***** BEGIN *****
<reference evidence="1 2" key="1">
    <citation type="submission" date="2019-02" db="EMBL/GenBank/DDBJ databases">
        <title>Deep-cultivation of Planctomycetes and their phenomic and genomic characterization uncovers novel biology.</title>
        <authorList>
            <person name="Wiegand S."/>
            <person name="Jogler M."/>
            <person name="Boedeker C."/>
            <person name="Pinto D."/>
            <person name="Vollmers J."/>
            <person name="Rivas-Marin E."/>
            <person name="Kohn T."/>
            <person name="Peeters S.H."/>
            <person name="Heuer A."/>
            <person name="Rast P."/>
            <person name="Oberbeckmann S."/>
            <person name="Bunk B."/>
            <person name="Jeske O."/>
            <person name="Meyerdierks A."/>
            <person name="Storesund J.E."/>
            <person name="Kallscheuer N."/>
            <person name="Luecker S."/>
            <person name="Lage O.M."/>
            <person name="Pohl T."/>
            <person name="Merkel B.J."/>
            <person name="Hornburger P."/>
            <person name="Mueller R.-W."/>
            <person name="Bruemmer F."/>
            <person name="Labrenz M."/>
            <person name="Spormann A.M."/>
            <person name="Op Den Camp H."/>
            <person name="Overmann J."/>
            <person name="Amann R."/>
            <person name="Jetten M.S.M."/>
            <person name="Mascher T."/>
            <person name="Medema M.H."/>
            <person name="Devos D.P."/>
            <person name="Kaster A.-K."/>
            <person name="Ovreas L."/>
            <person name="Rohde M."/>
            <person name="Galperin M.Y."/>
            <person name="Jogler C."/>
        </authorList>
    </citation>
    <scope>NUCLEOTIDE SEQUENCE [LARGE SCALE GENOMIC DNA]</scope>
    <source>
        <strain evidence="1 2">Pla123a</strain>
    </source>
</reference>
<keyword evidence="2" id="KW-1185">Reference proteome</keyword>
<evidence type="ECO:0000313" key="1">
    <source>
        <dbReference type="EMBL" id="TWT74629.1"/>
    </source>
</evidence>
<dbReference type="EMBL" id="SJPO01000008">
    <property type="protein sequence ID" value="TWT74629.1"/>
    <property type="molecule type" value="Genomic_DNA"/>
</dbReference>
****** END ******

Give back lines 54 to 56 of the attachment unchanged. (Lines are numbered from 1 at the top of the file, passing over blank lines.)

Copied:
</evidence>
<dbReference type="EMBL" id="SJPO01000008">
    <property type="protein sequence ID" value="TWT74629.1"/>